The Federal Reserve retains rates of interest and asset purchases unchanged and slows progress
The Federal Reserve on Wednesday kept its foot on the ground regarding aid it is providing to an economy that central bank officials say it has slowed.
In line with market expectations, the Federal Open Market Committee announced policy that it is anchoring its short-term benchmark interest rate near zero and maintaining an asset purchase program that sees the Fed buy at least $ 120 billion per month.
At the center of efforts to keep politics historically accommodative has been an economy in which the sectors most vulnerable to the pandemic are hardest hit.
"The pace of recovery in economic activity and employment has slowed in recent months, with weakness focusing on the sectors hardest hit by the pandemic," the committee said after the meeting.
The statement reiterated that Covid-19 "is causing enormous human and economic hardship in the United States and around the world".
Otherwise, the committee left the statement unchanged, apart from its position that growth will depend on the pandemic.
"The way the economy goes will depend largely on the course of the virus, including progress on vaccinations," the statement said.
The decision means that the Fed Funds Rate, which serves as the benchmark for a wide variety of consumer debt, will remain anchored in a range between 0% and 0.25% and was most recently trading at 0.08%.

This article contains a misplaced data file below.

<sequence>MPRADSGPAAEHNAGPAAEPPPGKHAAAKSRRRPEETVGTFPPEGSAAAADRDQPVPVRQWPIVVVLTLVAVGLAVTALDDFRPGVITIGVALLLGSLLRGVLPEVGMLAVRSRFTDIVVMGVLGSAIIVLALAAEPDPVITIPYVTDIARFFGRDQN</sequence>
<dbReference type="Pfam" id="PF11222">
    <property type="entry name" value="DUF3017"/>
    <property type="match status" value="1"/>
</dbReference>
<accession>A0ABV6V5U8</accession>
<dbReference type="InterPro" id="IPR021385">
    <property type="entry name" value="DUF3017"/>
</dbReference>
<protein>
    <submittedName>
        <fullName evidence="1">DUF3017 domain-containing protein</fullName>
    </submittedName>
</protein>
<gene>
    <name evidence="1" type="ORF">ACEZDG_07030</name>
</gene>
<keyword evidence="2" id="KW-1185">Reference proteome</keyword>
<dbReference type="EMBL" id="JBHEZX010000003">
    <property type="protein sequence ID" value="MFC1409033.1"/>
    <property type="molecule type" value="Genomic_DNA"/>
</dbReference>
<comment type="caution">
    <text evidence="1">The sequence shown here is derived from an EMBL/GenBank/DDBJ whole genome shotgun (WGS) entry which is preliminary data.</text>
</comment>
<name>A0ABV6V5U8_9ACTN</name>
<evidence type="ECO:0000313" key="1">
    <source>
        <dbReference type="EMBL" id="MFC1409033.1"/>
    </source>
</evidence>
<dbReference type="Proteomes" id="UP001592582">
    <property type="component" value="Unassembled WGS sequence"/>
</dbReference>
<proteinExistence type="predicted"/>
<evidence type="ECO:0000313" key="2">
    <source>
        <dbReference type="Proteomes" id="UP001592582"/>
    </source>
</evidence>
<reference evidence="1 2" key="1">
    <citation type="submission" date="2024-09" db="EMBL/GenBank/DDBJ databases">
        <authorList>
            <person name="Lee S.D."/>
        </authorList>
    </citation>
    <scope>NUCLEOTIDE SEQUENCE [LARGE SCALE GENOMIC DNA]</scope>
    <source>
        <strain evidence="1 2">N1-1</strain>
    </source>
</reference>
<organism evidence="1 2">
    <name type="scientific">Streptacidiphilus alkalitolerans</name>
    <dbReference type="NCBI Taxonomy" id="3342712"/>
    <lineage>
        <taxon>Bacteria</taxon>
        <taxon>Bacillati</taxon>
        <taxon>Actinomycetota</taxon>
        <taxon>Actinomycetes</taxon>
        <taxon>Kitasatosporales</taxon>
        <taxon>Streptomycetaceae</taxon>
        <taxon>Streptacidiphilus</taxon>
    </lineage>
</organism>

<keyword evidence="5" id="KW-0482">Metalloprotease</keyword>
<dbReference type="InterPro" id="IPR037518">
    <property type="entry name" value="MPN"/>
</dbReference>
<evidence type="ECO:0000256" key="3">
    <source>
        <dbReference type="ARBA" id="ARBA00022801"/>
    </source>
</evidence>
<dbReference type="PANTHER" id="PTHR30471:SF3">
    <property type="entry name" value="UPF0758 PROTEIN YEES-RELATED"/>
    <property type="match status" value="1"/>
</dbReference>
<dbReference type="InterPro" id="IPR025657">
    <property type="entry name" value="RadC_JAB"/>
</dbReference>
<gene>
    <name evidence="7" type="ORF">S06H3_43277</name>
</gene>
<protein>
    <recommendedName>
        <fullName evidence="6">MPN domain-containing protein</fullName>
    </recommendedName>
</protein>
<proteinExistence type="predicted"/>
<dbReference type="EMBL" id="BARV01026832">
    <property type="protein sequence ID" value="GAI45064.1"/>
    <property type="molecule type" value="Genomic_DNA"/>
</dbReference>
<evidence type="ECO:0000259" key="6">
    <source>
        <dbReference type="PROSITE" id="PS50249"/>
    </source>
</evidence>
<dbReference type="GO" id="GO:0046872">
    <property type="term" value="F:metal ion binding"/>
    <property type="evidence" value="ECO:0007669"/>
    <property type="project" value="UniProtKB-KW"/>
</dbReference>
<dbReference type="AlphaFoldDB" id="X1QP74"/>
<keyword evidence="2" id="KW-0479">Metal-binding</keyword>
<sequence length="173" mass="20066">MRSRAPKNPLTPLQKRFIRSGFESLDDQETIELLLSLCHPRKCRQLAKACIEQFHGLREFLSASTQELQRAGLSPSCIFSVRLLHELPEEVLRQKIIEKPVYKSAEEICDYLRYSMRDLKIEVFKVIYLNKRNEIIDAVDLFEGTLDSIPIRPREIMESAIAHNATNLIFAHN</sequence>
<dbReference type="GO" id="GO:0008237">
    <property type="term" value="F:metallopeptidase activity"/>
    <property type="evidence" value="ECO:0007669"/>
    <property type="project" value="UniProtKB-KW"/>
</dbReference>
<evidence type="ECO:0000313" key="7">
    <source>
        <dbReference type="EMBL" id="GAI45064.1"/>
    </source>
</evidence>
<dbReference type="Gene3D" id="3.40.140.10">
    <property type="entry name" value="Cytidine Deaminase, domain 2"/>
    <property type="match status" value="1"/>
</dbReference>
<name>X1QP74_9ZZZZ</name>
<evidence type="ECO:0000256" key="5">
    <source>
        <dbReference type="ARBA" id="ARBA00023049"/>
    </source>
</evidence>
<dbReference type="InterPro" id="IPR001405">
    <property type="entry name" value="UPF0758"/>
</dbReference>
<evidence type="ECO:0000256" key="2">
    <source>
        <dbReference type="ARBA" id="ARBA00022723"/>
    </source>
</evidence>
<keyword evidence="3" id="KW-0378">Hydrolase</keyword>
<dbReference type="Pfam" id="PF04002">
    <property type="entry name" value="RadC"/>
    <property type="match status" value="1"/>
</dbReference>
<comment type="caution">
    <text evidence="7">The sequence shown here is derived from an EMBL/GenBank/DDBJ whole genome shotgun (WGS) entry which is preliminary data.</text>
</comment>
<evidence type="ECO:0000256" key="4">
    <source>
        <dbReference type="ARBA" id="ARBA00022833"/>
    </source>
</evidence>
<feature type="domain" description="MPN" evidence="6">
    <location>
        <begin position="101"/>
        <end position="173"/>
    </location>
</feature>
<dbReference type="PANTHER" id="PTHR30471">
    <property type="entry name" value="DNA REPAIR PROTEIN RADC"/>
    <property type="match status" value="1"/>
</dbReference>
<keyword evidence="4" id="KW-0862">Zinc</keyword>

The Fed brought the key rate to zero in the early days of the Covid-19 pandemic and has kept it there ever since. In recent months, officials have made their low interest engagement even more aggressive, promising not to start hiking even if inflation hits or slightly exceeds the central bank's 2% target.
Markets watched, however, whether the statement would suggest the future of asset purchases or quantitative easing. Since the beginning of the coronavirus crisis, the Fed has expanded its holdings by more than $ 3 trillion and increased its balance sheet to nearly $ 7.5 trillion.
Although inflation remains low for the moment, investors fear that the Fed may unexpectedly curtail purchases if conditions change and cause market turmoil. The statement did not provide any new guidance on the matter, so market participants will look to the meeting after Chairman Jerome Powell's press conference for more details.
Fed officials remain cautious in an economy that has rebounded in two directions, with earners in the upper income brackets doing well and lower earners, particularly service workers, doing badly. This inequality has provided much of the impetus for the Fed's flexible average inflation target regime.
As part of the approach, the Fed will no longer raise interest rates in anticipation of inflation, but will tolerate higher rates in the interests of a broader recovery. In the past, when the unemployment rate fell to levels compatible with what appeared to be full employment, the Fed introduced preventive increases to halt inflation.
The current economy is showing conflicting signs of inflation, with housing and material costs rising and service inflation falling.
From a macro point of view, the economy grew strongly overall in the fourth quarter, although activity slowed towards the end of the year. The Commerce Department released fourth quarter GDP on Thursday and expects an increase of 4.3%, according to economists polled by Dow Jones. On Friday, the Fed's preferred inflation meter, the deflator for personal consumption expenditure, is expected to see a core year-over-year increase of 1.3%.